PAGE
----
Go a bit deeper:

Join a few appropriate groups (you can have as many as 50, but only join those you can keep up with). Like, comment, share AND start a new conversation/discussion. Check out the Members tab in the Group.  Invite a few from the group, especially those whose posts you have commented on or who have commented on your posts. 

What should go on your Profile?

LinkedIn has choices for everyone, but some won’t apply to you.  Remember that this is where you go to see and be seen.  There will be some things that you don’t want people to know about – that dreadful short-term job you had in college, the exact date you graduated from school or left a job, or got an award.  You only need to go back 10-15 years in your experience section.  Put your volunteer work, boards of directors you have been on, all non-employment information in the Additional Information section and use the categories there.

And if you are looking for work, please put your contact info – either email or phone number somewhere in the Summary or Additional Info. If you are not a 1st degree connection of the recruiter or hiring manager (and how could you be?), they will have to dig to connect with you outside of LinkedIn.  

Most frustrating of all are the Profiles that have your name and title and that is all.  You are missing a wonderful chance to be seen while still behind your computer.

Contact me if you need some help with your Profile!





Don’t be a Networking Nuisance

don't be a networking nuisance

Don’t beg for a job like Oliver Twist!

Does networking makes you feel like Oliver Twist, begging for another bowl of gruel?  That you are bothering people?

Well, that is NOT networking!

Networking is where you give something that doesn’t cost you much and your networking partner receives something that he/she values and the other way as well.  You need to give at least four times before you ask for something. Networking is not a one-time event.  It includes, at the least, 5 follow-up connections (emails, letters, phone calls, coffee dates, etc.)

So what can you give?

Time, attention and active listening – with our short attention spans these days, truly attentive, active listening (not planning what you are going to say next) is a rare and precious gift.

Knowledge – you are spending your time wrapping your arms around your industry (especially if you are networking for your next job).  Put the information you are gathering for your search in a “swipe file” so that you can share it with the people to whom you have listened and with whom you are networking. Send them the information that connects with what they have talked about.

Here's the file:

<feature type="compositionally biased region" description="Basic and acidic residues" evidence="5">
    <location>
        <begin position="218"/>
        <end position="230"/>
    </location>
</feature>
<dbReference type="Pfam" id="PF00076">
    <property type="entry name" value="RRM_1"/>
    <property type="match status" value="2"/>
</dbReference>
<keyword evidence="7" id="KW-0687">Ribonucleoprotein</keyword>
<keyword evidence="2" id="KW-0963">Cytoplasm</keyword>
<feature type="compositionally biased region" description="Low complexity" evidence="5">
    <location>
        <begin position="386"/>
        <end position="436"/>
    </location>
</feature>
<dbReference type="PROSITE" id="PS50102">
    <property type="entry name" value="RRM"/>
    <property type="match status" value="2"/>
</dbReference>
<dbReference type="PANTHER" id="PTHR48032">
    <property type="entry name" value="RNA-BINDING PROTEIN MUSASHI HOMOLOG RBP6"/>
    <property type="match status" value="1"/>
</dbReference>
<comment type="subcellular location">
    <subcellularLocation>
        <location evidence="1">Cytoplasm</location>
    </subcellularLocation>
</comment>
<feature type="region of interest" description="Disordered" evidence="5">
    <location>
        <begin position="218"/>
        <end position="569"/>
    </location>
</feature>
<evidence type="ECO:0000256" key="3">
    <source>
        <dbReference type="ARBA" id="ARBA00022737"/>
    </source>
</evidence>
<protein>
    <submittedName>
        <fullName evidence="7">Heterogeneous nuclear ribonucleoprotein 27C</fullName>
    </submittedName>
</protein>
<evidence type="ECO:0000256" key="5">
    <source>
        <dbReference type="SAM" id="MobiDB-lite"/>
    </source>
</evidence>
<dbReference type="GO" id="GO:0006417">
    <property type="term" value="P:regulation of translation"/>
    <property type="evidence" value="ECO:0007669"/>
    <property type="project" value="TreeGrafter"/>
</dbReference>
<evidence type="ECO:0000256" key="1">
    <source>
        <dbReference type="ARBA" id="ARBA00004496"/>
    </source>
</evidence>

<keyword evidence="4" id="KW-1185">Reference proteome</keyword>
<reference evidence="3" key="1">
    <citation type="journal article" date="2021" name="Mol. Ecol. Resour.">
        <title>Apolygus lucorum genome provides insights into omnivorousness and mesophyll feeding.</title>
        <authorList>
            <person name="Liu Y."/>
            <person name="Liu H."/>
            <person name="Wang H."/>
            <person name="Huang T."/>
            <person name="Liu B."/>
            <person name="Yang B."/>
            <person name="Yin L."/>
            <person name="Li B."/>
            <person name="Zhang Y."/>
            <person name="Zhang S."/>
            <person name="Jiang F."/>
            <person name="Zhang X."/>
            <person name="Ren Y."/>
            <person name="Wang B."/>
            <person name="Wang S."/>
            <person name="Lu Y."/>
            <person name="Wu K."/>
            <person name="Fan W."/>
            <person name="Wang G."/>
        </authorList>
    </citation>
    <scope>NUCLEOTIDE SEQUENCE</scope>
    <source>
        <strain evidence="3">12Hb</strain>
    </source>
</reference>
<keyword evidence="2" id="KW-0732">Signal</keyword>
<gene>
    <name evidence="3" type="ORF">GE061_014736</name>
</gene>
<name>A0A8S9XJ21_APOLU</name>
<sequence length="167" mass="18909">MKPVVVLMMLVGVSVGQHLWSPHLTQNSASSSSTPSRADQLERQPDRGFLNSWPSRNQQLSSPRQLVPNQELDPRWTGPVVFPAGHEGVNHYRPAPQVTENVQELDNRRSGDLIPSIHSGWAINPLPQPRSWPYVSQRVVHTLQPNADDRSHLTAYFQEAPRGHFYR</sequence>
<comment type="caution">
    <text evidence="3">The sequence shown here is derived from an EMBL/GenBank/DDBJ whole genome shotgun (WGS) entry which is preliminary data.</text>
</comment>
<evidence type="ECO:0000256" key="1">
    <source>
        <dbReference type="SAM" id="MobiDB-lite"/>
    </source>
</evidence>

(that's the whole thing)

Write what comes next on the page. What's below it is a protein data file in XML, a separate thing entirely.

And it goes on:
Links – you are also collecting links of information. Save the web pages in a Favorites file on your browser titled Swipe for Job Search or Swipe for (your department or industry here). You will want these for general networking and also specifically for follow up with the people you have talked with about their problems at their companies.

Connections – as you grow your LinkedIn, Facebook, Twitter, Labroots, Naymz, Viadeo, etc networks, you can connect your new networking connections to others that they might be interested in. Remember that your career network is one that will last you for the rest of your career and you will find jobs for people in your network as much as they find jobs for you.

What other ways can you think of that you can give to your network?

Another job search coach, J.T. O’Donnell, has also talked about this.

Want to talk about it?  Book a call here!

Targeted Networking: Connecting with the right people

We had a great webinar today about Targeted Networking for your career, but I was all thumbs on the tech and it did not record properly.  So I re-recorded it and here it is for those of you who could not make an 11 am call.

You don’t need to be known by many, many people: the beekeepers of Africa and the shepherds of Mongolia probably don’t need to know your name.  But you do want to be known by the people you work with or want to work with.  You want to know them and be known to them as someone who is a member of their “tribe” and who speaks the same jargon about the problems in your field.  

But before they can know you, you have to find them and introduce yourself. You don’t want to spin your wheels with the people who are not a future “member of your tribe” if you are urgently looking for your next job.  (Of course these other people can make your life far more interesting, but not in a targeted, strategic way!)

So where can you find them?  Watch the video above or come to Open Office Hours and we can talk about it.

Please do leave your comments or questions below!